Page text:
A Farewell to Arms
Irony and the Brutality of War in A Farewell to Arms College
In 1929, Ernest Hemingway wrote A Farewell to Arms. During this era, there were many books centered on the Great War. Percy Hutchinson, a contemporary writer for the New York Times, predicted that Hemingway’s book “[…] is to be given classification, [it] belongs to the rapidly crowding shelf of war novels.”While many other authors, however, focused on the bravery and sacrifices of war, Hemingway wrote his novel from a different perspective. Hemingway broke away from the norm and instead used literary forms to shed light on different aspects of war. Hemingway’s use of irony inA Farewell to Armsgives valuable insight into the reality of war, from the perspective of an apathetic soldier.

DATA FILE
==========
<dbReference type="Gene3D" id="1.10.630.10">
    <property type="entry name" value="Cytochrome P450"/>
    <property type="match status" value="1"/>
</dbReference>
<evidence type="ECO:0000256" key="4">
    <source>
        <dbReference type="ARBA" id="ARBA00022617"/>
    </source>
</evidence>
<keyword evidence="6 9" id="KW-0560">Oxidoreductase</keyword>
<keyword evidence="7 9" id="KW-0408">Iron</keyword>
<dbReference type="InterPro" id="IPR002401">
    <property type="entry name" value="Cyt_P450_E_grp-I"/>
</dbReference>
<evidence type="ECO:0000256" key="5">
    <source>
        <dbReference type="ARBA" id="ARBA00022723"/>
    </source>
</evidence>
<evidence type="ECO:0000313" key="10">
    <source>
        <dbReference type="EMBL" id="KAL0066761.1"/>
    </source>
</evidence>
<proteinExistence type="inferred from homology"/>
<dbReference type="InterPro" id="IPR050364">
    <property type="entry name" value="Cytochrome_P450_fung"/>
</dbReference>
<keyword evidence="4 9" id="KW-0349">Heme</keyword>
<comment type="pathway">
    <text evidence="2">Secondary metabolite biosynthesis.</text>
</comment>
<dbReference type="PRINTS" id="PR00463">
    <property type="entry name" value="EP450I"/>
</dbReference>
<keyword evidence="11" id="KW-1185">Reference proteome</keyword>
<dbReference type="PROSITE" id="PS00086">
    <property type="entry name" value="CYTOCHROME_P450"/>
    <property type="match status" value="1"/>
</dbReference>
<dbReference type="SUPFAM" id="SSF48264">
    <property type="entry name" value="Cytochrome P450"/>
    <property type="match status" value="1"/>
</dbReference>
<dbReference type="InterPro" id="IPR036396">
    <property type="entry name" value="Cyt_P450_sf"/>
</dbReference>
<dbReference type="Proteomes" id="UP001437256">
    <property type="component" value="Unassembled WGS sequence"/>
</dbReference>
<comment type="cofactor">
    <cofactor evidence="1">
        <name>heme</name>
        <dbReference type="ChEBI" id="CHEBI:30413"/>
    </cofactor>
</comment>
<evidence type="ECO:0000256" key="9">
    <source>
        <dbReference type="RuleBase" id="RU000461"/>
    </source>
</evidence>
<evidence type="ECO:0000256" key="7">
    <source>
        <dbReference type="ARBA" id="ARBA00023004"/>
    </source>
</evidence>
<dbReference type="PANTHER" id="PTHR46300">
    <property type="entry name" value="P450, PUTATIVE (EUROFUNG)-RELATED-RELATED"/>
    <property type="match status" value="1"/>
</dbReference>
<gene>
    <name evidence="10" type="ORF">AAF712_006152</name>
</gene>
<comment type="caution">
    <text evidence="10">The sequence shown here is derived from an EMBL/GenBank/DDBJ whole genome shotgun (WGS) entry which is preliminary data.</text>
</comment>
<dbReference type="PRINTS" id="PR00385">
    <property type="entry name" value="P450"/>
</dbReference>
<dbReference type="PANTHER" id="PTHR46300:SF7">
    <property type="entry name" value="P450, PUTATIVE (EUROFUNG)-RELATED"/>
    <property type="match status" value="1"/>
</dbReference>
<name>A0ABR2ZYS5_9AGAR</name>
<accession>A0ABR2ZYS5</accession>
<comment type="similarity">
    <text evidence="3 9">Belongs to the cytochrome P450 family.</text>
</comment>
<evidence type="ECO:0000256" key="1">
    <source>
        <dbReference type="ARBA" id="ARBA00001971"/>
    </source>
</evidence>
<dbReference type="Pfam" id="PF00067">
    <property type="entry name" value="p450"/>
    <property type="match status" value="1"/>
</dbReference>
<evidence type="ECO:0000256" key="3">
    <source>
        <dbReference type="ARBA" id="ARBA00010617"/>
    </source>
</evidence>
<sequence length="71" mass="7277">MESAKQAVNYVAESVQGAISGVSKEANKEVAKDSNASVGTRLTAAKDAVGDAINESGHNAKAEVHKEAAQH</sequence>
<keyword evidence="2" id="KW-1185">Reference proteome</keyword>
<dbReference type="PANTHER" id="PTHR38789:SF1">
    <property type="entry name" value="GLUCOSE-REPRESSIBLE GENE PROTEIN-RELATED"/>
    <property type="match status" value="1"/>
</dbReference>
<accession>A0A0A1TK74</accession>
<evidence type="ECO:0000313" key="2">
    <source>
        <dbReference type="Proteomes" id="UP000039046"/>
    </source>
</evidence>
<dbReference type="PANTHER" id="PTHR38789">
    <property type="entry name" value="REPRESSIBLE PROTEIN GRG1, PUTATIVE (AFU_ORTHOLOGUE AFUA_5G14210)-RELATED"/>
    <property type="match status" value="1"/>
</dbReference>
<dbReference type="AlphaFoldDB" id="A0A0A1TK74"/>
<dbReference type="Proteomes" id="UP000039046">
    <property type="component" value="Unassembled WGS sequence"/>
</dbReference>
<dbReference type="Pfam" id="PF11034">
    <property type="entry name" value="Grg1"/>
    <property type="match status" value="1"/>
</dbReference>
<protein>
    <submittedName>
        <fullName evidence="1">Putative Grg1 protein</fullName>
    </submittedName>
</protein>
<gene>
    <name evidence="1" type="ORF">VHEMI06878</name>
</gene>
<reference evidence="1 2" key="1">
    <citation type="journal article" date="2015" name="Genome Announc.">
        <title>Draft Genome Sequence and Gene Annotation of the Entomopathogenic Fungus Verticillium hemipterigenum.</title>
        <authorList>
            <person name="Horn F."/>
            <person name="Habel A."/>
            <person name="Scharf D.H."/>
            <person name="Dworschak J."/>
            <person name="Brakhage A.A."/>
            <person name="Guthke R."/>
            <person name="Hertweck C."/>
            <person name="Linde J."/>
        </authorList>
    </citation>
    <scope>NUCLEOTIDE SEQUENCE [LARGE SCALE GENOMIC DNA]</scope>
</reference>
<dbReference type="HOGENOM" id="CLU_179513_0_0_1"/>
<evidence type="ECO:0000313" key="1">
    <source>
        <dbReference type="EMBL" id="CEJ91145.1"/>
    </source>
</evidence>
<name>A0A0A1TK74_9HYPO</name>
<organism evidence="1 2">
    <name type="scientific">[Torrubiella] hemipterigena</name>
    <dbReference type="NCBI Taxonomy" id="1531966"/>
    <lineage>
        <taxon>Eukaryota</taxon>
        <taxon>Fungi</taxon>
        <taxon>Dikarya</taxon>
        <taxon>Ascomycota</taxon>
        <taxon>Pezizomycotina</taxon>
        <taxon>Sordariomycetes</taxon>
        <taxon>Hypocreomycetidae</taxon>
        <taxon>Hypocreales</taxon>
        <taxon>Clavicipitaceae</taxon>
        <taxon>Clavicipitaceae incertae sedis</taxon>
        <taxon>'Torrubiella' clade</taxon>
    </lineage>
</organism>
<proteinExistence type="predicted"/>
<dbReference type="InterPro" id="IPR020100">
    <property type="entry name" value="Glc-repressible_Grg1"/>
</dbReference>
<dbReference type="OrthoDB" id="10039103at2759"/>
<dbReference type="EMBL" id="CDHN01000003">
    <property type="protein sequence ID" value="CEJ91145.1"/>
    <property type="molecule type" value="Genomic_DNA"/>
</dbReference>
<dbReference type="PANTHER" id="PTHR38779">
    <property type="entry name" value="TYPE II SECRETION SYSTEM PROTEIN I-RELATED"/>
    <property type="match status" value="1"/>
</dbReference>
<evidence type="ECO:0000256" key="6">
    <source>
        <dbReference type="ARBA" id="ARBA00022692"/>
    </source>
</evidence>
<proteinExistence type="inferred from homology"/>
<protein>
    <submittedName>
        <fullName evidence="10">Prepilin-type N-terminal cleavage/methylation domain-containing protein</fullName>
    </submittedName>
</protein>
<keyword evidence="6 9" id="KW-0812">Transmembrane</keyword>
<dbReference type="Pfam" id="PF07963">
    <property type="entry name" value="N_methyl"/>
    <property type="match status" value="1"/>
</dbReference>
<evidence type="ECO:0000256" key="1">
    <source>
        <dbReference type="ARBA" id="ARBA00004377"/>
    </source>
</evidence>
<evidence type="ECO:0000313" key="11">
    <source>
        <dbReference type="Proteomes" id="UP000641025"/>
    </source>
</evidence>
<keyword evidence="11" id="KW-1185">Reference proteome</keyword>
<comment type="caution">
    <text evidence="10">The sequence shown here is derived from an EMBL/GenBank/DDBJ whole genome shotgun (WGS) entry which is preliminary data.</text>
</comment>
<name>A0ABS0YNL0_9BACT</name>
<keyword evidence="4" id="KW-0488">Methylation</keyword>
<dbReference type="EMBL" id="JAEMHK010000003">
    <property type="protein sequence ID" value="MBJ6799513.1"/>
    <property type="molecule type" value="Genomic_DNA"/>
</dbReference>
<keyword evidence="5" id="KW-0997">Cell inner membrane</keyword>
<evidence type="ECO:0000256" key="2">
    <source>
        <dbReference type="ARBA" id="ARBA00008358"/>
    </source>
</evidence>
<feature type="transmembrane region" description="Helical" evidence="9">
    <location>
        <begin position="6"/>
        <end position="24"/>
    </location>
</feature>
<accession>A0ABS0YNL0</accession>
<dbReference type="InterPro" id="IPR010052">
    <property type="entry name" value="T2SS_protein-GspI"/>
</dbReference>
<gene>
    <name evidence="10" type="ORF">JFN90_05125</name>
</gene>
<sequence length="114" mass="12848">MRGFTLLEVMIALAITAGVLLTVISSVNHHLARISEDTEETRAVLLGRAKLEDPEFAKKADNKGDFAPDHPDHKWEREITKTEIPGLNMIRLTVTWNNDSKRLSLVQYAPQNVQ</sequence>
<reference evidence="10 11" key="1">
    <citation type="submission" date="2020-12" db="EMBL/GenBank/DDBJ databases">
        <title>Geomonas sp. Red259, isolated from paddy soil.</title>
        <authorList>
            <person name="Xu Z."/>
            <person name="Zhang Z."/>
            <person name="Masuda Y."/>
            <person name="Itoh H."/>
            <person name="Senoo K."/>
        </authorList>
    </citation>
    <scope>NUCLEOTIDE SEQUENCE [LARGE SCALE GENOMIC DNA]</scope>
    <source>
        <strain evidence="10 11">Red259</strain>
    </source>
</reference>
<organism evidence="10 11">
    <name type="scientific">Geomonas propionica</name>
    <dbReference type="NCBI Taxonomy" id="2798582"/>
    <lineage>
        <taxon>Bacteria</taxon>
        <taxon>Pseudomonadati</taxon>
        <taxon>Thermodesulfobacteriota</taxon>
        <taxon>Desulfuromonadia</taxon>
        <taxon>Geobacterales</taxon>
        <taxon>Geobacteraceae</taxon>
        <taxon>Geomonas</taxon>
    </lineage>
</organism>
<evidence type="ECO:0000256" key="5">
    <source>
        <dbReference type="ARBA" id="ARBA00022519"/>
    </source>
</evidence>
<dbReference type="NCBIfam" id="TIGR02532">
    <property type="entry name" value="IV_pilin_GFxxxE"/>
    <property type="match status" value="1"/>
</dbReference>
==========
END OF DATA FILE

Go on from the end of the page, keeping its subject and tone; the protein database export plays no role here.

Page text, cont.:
Frederic Henry, the main character in Hemingway’s story, is an enigma. His dialogue and actions are constantly contradicting each other, and he frequently finds himself in surprising situations. For example, Henry seems to give little thought to the Italian army or even the war itself. He carries himself nonchalantly, yet he volunteered to be in his current situation. The audience would expect a volunteer to be zealous and dedicated, but it appears that Henry is only there for the booze and women. This contradiction is even more unusual when one...
Join Now to View Premium Content
GradeSaver provides access to 803 study guide PDFs and quizzes, 5901 literature essays, 1673 sample college application essays, 229 lesson plans, and ad-free surfing in this premium content, “Members Only” section of the site! Membership includes a 10% discount on all editing orders.
Already a member? Log in